The frequently found causes of pTBI in this study, including RTA with 79% and falls with 20%, are in agreement with those found in most studies [9, 10, 1214]. These results, however, mask differences between age groups, with the prevalence of RTA above 80% in age groups of >4 years, while falls being the leading cause for 60% in the 0- to 2-year-old group. In El-Menyar et al.’s study in Qatar, all causes related to road traffic accounted for 68.9%, but in children below 4 years, falls predominated with 51.3%. Other French and Asian studies reported the same predominance of falls in children below 2 years and the age group of 3–6 years old [10, 11, 14].

The performed cerebral CT scan rate in this study was 65%. The difficulties of access (not only financial) to this exam not always available in the SOUH could explain this rate. Brain injuries most commonly found when CT was performed were brain edema, skull fracture, and brain contusion, each of which occurred in more than 50% of cases. In El-Menyar et al.’s study, skull fracture, brain contusion, and brain edema were the most common with 62%, 50%, and 31%, respectively. Ducrocq et al. found 32% brain edema and 25% complex injuries in their study [9, 10]. Studies about pTBI reported a high incidence of subarachnoidal hemorrhage and brain contusion, whereas epidural hemorrhage was rare due to a strong dural adhesion to the internal table of the skull [1517].

The average ISS in this study of 23 was lower than that found by Ducrocq et al. (mean ISS of 28) with 585 pTBI [10]. The reasons lie in the fact that, in our context, in the absence of prehospital care, many severe or critical traumatized children died before arrival at the hospital and these children were not included to this study. The lower rate of associated trauma of 38.5% in this study compared to 52.5% found by Ducrocq et al. supports this observation. The importance of a prehospital system care (which involves the ability to quickly obtain care, rapid and appropriate referrals, and the safe transportation of patients) for a better outcome of injured children is no longer demonstrated. It has been shown today that, wholesale, poorly planned imitations of high-income countries-type prehospital systems in low- and middle-income countries often result in expensive, inefficient systems [18, 19] and, that alternatively, low-cost interventions, for example, first responder training programs in Uganda and Mexico, have resulted in excellent outcomes for relatively low costs [19, 20].

The mortality rate of 34.8% observed in this study is close to that found in Dakar by Mendy et al. While in this study, the observed mortality did not vary by age group, other studies reported differences by age groups with high mortality in youngest age groups [10, 21].

The pTBI mortality rates in resource-limited countries are generally higher or even doubled compared to rich-country rates [3, 22, 23].

Hypotension, anemia, and hyperthermia were the systemic factors of secondary cerebral insults that influenced death in this study. Their role in the occurrence of death has already been demonstrated [10, 24, 25]. Other factors associated with worse outcomes or deaths were pGCS < 6 (64%), ISS > 20 (49%), and the nonavailability of CT scan. Previous studies have reported for high ISS and high mortality; Pigula et al. found 30% of deaths with ISS > 20; Ducrocq et al. found 10% with ISS < 25, 38% for those between 25 and 50, and 83% for that >50. Walker et al. found 44% with ISS > 25 and 0% with that <25. Finally, Waxman et al. found 100% of deaths with ISS > 50 [10, 2527].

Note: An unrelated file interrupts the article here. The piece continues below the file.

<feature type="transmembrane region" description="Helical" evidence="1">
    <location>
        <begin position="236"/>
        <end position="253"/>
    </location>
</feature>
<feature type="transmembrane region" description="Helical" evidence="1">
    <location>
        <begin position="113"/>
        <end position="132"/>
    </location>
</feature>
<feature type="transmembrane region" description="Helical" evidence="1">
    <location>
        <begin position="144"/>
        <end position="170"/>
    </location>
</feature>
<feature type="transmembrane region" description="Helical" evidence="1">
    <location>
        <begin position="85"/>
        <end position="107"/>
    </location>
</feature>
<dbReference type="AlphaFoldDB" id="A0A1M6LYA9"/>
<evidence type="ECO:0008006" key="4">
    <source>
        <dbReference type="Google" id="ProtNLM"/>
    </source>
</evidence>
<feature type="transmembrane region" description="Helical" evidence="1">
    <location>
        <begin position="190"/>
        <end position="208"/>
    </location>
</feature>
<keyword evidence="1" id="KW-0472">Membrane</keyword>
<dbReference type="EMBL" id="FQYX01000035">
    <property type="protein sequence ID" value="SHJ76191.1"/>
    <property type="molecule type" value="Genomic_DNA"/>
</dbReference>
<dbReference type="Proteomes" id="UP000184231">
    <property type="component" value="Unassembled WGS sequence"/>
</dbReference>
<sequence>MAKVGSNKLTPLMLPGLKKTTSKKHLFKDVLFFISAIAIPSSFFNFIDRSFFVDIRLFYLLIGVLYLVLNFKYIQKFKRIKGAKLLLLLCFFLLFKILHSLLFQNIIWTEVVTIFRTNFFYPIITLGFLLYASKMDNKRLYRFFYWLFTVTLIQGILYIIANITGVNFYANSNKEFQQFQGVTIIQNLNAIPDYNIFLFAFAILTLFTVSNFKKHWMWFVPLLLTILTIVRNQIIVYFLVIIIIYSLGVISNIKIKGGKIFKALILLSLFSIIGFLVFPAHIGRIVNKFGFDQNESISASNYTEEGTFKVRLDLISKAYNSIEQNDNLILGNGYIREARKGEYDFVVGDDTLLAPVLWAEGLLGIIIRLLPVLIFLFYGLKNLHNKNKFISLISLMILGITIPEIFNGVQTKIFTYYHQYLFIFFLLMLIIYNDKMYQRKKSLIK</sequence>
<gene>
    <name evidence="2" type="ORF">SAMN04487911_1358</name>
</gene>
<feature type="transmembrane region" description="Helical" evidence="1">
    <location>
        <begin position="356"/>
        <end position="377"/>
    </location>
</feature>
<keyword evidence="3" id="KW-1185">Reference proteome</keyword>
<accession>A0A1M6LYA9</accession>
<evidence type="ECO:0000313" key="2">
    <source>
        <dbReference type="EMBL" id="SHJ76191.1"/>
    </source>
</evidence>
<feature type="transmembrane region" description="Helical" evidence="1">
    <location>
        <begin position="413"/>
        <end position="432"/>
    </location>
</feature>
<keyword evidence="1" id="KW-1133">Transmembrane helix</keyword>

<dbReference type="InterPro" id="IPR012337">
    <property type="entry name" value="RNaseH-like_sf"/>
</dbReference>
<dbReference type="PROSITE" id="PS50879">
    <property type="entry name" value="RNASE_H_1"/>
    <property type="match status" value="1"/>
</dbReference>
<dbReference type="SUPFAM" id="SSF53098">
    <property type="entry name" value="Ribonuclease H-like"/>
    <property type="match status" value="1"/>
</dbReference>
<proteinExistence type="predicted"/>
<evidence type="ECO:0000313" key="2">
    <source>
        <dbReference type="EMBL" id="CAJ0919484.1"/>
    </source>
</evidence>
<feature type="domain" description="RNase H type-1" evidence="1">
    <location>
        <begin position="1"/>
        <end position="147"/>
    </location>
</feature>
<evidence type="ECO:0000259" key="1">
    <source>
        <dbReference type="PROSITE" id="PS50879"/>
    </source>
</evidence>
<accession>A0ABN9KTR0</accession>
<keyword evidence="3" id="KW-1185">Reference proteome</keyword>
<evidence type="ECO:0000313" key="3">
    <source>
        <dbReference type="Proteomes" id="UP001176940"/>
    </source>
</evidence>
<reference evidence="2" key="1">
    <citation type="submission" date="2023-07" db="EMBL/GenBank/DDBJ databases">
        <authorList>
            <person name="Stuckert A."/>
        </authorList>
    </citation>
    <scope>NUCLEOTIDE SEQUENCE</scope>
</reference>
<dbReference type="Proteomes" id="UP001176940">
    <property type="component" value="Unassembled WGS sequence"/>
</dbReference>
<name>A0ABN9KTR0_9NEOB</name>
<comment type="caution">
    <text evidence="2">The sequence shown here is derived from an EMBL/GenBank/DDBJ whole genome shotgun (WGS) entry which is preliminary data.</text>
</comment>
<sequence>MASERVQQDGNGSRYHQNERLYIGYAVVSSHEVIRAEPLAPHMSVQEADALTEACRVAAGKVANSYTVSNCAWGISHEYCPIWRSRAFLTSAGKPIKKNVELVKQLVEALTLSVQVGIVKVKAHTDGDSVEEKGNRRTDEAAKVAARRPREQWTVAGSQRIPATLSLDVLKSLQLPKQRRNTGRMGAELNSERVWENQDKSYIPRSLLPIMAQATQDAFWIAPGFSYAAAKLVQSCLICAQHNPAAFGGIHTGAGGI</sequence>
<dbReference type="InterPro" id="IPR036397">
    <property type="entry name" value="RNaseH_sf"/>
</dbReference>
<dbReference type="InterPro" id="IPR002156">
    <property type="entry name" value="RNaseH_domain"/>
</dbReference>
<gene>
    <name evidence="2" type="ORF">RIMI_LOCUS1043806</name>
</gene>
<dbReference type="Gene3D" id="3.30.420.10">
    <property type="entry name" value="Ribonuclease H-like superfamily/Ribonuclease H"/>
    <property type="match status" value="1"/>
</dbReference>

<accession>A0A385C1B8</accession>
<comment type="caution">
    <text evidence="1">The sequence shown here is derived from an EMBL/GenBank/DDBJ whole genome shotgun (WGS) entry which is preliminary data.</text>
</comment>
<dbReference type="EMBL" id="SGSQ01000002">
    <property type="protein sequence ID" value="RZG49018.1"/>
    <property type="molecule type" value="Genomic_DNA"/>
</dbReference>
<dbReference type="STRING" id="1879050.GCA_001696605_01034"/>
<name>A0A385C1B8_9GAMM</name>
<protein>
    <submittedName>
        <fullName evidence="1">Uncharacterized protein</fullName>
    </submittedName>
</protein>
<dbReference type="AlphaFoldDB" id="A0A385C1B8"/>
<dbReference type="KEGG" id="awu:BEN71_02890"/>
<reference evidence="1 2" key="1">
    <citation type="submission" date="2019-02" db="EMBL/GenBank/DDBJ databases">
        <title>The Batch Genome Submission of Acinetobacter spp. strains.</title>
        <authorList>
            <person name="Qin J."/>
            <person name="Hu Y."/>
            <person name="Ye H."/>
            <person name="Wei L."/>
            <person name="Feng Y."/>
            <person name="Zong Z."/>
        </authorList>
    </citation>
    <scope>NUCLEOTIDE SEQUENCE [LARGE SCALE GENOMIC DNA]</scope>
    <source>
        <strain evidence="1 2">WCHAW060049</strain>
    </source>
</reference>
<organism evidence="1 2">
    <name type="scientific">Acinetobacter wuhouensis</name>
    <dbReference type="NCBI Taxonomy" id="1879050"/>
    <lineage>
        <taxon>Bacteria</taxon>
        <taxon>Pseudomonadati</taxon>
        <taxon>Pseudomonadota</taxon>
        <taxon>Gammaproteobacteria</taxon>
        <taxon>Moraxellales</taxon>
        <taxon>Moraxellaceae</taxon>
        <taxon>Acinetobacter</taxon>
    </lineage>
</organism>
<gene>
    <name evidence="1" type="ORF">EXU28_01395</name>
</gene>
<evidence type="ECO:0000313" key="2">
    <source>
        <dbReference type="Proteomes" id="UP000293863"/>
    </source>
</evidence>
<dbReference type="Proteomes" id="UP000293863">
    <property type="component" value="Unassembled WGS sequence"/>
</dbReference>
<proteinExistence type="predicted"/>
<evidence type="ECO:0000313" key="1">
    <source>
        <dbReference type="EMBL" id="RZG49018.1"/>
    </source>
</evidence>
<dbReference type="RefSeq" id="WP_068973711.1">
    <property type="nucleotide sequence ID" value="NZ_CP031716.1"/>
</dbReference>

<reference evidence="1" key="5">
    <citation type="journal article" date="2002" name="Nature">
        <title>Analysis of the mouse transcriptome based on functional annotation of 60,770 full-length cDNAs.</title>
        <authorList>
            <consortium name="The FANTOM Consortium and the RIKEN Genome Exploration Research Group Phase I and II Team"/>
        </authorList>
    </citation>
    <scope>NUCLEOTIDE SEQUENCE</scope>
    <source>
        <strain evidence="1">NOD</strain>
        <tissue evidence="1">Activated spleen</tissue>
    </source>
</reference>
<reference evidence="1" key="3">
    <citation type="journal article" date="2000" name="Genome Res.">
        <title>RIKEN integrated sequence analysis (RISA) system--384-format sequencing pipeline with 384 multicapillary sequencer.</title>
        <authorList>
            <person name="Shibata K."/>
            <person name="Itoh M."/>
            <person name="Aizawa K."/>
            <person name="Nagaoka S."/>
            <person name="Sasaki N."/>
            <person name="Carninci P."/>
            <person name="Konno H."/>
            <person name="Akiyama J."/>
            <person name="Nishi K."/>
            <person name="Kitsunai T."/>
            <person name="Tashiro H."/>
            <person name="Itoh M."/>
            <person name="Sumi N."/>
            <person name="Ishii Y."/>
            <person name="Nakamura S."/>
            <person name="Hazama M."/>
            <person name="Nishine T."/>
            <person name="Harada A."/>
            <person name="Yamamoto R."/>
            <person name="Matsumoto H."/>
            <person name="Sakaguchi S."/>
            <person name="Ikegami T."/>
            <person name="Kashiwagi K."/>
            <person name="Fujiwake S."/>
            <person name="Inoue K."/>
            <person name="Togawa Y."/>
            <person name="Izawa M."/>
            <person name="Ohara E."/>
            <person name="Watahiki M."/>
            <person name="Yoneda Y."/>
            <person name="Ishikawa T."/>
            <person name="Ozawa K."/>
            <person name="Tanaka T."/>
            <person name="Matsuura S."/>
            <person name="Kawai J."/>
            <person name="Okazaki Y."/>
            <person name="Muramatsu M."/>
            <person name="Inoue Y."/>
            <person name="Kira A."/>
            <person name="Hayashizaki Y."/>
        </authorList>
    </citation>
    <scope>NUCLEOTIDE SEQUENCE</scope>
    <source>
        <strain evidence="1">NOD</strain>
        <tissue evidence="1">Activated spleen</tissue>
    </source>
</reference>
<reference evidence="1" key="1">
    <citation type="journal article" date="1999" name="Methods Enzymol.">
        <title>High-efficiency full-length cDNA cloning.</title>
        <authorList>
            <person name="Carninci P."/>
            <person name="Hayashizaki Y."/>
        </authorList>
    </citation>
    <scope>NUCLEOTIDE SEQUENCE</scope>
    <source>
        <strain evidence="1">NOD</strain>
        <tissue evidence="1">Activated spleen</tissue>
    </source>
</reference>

The problem of pTBI in poor countries has been studied and raised a lack of adequate resources for the management of severe trauma leading to high mortality [3, 22]. Solutions must adapt to local conditions so that they are efficient. They go through the establishment of prehospital care systems adapted to our resources, better organization of emergency services and pediatric resuscitation, and training of caregivers to pediatric care, establishing clear protocols to standardize care.

5. Conclusion

pTBI mortality remains high in SOUH ICU. Factors associated with mortality were systemic secondary cerebral insults not prevented or not early managed because of the absence of a prehospital care system, worse GCS < 6 and ISS > 20, and the nonavailability of CT scan. In this context, the need for prehospital medicine and efficient emergency services is more than urgent.


pTBI:Pediatric traumatic brain injury
TBI:Traumatic brain injury
SOUH:Sylvanus Olympio University Hospital
ICU:Intensive Care Unit
pGCS:Pediatric Glasgow Coma Scale
ISS:Injury Severity Score
CT scan:Computed tomography scan
RTA:Road traffic accidents.

Data Availability

The data used to support the findings of this study are available from the corresponding author upon request.

Ethical Approval

This study was approved by the Department of Anesthesia and Intensive Care of SOUH and the Head of the Ethic Department of SOUH (Ref. no. 009/2019/LAP/CHUSO).

Conflicts of Interest

The authors declare that they have no conflicts of interest.

Authors’ Contributions

Pilakimwe Egbohou, Tabana Mouzou, and Pikabalo Tchetike were responsible for the design of the study, undertook the field study, performed data collection, analysis, and interpretation, and wrote the manuscript. Hamza Doles Sama, Sarakawabalo Assenouwe, Gnimdou Akala-Yoba, and Lolongnon Randolph participated in the design of the study, supervised the data collection, and participated in the data analysis. Kadjika Tomta supervised and validated all the steps of the realization of the article.


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Copyright © 2019 Pilakimwe Egbohou et al. This is an open access article distributed under the Creative Commons Attribution License, which permits unrestricted use, distribution, and reproduction in any medium, provided the original work is properly cited.